CHICAGO (AFP) - The Somali immigrant who stabbed 10 people at a Minnesota mall before he was fatally shot by an off-duty police officer was "radicalised," the US authorities said on Thursday (Oct 6).
They released graphic videos of the Sept 17 attack, showing parts of 20-year-old Dahir Ahmed Adan's rampage through the Crossroads Centre mall, and his fatal confrontation with off-duty officer Jason Falconer.
All 10 people survived their injuries. Falconer shot Adan six times as he repeatedly tried to attack the officer, the authorities said.
Soon after the rampage, the Islamic State in Iraq and Syria (ISIS) group said it was carried out by an ISIS "soldier," appearing to claim credit. However, the federal authorities on Thursday said they are still investigating Adan's motives and life.
The immigrant Somali community where he lived in St Cloud described him as a high-achieving college student.
"He went from being an excellent student with a high GPA to flunking out of college almost overnight," FBI Special Agent Rick Thornton told a news conference.
The FBI is sifting through digital, social media and other data, and trying to access Adan's locked iPhone, he added.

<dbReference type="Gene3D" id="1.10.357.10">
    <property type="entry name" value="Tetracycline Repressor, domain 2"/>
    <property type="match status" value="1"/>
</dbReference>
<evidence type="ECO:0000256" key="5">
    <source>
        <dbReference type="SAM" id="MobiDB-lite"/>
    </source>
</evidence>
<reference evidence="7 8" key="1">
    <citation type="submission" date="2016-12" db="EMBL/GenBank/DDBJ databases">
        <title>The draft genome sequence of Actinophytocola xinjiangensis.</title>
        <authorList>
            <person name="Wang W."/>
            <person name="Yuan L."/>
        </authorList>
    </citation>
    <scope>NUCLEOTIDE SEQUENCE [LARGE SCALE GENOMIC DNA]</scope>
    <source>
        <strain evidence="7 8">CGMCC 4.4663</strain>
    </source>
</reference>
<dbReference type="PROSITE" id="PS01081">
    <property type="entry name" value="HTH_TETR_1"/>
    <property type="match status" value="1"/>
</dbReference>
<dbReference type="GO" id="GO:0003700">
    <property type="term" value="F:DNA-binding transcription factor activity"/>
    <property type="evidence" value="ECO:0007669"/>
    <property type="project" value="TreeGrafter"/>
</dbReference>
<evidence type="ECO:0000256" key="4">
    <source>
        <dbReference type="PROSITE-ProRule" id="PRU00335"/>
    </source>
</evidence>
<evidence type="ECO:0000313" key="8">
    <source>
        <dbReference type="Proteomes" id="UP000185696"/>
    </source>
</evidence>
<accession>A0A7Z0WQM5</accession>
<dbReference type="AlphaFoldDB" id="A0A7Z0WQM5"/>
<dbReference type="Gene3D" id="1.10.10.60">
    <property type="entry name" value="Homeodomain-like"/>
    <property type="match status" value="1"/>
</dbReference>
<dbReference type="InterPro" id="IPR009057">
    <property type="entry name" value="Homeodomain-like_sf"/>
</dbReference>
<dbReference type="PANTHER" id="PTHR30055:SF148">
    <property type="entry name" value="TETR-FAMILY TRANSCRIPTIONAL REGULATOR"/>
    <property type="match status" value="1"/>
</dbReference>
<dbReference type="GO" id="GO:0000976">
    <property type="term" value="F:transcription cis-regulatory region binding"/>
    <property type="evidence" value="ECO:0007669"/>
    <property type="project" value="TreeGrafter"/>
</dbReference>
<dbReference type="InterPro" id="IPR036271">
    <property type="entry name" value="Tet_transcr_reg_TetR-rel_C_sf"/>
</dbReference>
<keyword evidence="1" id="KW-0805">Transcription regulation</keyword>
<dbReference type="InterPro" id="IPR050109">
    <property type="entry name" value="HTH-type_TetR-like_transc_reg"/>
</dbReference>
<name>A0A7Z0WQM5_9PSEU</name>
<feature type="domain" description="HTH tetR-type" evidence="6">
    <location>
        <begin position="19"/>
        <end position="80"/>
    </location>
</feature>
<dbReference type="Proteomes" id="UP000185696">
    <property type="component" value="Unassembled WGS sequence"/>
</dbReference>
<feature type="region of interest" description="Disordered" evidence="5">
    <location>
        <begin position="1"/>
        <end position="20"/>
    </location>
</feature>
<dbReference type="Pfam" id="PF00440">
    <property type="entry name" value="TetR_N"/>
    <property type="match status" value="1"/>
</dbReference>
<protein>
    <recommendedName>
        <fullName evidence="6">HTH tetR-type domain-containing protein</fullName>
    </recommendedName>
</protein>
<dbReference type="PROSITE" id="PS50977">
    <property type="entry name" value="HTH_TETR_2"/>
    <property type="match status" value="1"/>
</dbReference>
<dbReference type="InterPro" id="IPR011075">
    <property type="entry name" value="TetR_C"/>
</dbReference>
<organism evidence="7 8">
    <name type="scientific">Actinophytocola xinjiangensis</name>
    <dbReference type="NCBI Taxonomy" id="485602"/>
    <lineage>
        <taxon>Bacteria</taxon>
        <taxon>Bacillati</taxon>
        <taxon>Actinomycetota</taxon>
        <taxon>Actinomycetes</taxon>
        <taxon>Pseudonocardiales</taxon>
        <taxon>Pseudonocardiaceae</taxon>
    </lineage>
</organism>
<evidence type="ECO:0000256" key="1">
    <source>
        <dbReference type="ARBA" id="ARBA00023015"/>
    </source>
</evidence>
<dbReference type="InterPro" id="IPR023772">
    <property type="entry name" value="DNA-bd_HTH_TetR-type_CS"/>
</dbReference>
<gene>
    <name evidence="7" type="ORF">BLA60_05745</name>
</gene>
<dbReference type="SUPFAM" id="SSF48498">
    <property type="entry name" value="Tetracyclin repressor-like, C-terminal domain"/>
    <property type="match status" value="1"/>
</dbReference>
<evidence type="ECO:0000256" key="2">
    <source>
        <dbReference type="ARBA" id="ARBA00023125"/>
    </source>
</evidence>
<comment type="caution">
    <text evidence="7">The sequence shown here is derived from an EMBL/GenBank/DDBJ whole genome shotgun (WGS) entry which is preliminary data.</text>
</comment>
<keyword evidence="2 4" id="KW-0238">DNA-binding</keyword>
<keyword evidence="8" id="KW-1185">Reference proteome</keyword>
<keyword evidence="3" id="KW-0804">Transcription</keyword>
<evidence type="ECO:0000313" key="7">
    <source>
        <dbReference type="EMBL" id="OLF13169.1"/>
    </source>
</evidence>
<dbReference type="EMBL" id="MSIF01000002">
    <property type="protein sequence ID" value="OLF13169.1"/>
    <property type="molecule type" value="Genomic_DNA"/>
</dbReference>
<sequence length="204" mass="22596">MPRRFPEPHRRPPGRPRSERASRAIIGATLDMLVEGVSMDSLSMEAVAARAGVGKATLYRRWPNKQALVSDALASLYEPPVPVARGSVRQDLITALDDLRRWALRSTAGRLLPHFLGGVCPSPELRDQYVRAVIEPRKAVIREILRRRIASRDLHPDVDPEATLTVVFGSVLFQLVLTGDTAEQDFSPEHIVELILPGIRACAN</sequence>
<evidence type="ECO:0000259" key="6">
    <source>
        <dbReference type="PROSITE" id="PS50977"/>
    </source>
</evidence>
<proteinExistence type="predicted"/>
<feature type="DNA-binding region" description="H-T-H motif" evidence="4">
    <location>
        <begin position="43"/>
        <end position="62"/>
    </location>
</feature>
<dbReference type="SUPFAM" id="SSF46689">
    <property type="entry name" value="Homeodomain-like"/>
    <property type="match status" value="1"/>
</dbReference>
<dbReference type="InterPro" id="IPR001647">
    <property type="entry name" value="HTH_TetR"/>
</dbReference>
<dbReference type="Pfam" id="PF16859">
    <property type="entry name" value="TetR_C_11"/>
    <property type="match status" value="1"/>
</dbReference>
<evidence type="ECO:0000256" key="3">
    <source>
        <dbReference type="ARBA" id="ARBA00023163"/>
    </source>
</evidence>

Adan had shown "an increased interest in Islam" in the last several months that he had not expressed before, Thornton said.
"His actions were consistent with the philosophies of violent Islamic groups," Thornton said, adding that Adan was "radicalised either with the influence of others or on his own."
Falconer, who has been hailed as a hero, identified himself as police officer and repeatedly asked Adan to drop his two knives, according to Janelle Kendall, the Stearns County Attorney charged with evaluating the officer's conduct.
His actions were "justified and lawful," she said, announcing the close of her investigation, while the federal probe continues.
The authorities have pieced together a detailed account of Adan's movements and statements prior to the rampage they say show his actions were premeditated.
He remained in his security guard uniform after he came home from work, having told his boss he wouldn't return for his next shift, Thornton said.
Minutes before arriving at the mall, when a clerk at a convenience store Adan frequented told him "see you later," he responded "you won't be seeing me again."